yMin = SortBy[Minimize[#, x] & /@ yExpr, N[First[#]] &][[1, 1]];

xExpr = (x /. Solve[{eqn, yMin < y < yMax}, x, Reals]) //
Simplify[#, yMin < y < yMax] &;

xMax = SortBy[Maximize[#, y] & /@ xExpr // Quiet, N[First[#]] &][[-1, 1]];

xMin = SortBy[Minimize[#, y] & /@ xExpr, N[First[#]] &][[1, 1]];

ContourPlot[
Evaluate[{eqn, x == xMin, x == xMax, y == yMin, y == yMax}],
{x, -1, 2}, {y, -1, 1},
AspectRatio -> Automatic]


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for this equation yes. but I was asking in general. thanks for the answer. – Algohi Jun 27 '14 at 12:28

Also just for fun (in case you don't like to solve equations):

cp = ContourPlot[x^2 + y^2 == (2 x^2 + 2 y^2 - x)^2, {x, -1, 2}, {y, -1, 1},
AspectRatio -> Automatic];

x = Cases[cp, {_Real, _Real}, Infinity];

points = Point /@ {Take[SortBy[x, First], 2], First@SortBy[x, Last],
Last@SortBy[x, First], Last@SortBy[x, Last]};

Show[cp, Graphics[{PointSize@0.025, points}]]


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I post this just for fun. It does not address the general question of maximizing implicit function but Kuba has shown how to maximize y subject to constraint f(x,y).

The problem can (with a small amount of manipulation) converted to explicit polar form: $r=0.5(cos\theta+1)$. Using this:

rho[t_] := (Cos[t] + 1)/2;
ycrit = Solve[D[Cos[u] Sin[u] + Sin[u], u] == 0, u]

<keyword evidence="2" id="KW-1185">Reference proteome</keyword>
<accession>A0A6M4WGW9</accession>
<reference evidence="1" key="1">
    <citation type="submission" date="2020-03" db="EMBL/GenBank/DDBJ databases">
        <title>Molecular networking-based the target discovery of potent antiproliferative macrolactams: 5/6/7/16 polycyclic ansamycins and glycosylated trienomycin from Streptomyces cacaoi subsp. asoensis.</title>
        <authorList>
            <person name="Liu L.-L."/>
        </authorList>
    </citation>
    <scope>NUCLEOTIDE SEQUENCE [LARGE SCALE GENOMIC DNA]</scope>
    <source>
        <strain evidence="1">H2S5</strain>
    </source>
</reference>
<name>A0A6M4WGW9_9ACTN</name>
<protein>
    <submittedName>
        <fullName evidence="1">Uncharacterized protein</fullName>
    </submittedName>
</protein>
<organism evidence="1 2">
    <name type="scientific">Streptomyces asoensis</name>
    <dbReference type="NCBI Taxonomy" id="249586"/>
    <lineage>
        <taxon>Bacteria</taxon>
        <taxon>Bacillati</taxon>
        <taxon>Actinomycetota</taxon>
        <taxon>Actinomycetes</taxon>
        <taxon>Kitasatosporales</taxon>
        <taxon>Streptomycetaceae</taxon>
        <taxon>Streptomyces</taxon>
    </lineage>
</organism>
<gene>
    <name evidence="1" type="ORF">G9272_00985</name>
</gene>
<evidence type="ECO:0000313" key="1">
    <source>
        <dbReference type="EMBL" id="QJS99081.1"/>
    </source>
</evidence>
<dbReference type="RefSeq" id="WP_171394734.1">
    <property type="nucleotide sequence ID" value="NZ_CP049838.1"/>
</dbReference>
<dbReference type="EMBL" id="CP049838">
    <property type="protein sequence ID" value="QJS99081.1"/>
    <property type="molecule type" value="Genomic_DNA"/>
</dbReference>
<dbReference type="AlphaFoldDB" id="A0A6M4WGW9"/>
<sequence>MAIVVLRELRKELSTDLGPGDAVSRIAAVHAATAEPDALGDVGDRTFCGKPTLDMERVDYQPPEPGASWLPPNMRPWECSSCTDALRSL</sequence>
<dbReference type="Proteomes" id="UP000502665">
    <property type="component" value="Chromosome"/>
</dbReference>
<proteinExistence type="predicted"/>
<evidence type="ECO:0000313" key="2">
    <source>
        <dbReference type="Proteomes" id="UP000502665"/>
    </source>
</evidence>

xcrit = Solve[D[Cos[u]^2 + Cos[u], u] == 0, u]
pol = PolarPlot[0.5 (Cos[t] + 1), {t, 0, 2 Pi},
MeshFunctions -> {#3 &, #3 &},
Mesh -> {{Pi/3, Pi, 2 Pi - Pi/3}, {0, 2 Pi/3, 2 Pi - 2 Pi/3}},
MeshStyle -> {{Red, PointSize[0.02]}, {Blue, PointSize[0.02]}}]
max = rho[#] {Cos[#], Sin[#]} &[Pi/3]


The y critical points are the maximum, the cusp and minmum:

{{u -> ConditionalExpression[-([Pi]/3) + 2 [Pi] C1, C1 [Element] Integers]}, {u -> ConditionalExpression[[Pi]/3 + 2 [Pi] C1, C1 [Element] Integers]}, {u -> ConditionalExpression[[Pi] + 2 [Pi] C1, C1 [Element] Integers]}}

The x critical points: {{u -> ConditionalExpression[2 [Pi] C1, C1 [Element] Integers]}, {u -> ConditionalExpression[-((2 [Pi])/3) + 2 [Pi] C1, C1 [Element] Integers]}, {u -> ConditionalExpression[(2 [Pi])/3 + 2 [Pi] C1, C1 [Element] Integers]}, {u -> ConditionalExpression[[Pi] + 2 [Pi] C1, C1 [Element] Integers]}}

The visualization:

The maximum:

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Reduce[x^2+y^2==(2 x^2+2 y^2-x)^2,{y},{x},Reals]


-((3 Sqrt[3])/8) <= y <= (3 Sqrt[3])/8

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You function is

f = x^2 + y^2 - (2 x^2 + 2 y^2 - x)^2;


Then call function Maximize

Maximize[f, {x, y}]
(*{27/64,{x->3/4,y->0}}*)


And here is plot of you function

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That is different than what I meant. you have changed the function from 2D to 3D which is not the case. – Algohi Jun 27 '14 at 10:29
f = x^2 + y^2 - (2 x^2 + 2 y^2 - x)^2;

points =
Catenate[{x, y} /.
MapThread[Solve[{f == 0, -D[f, #1]/D[f, #2] == 0}, {x, y}, Reals] &, {{x, y}, {y, x}}]]


grid = Union /@ Transpose@points;

ContourPlot[f == 0, {x, -1/2, 1}, {y, -1, 1},
AspectRatio -> Automatic,
Epilog -> {PointSize@Large, Point@points},
FrameTicks -> Join[grid, {None, None}],
GridLines -> grid]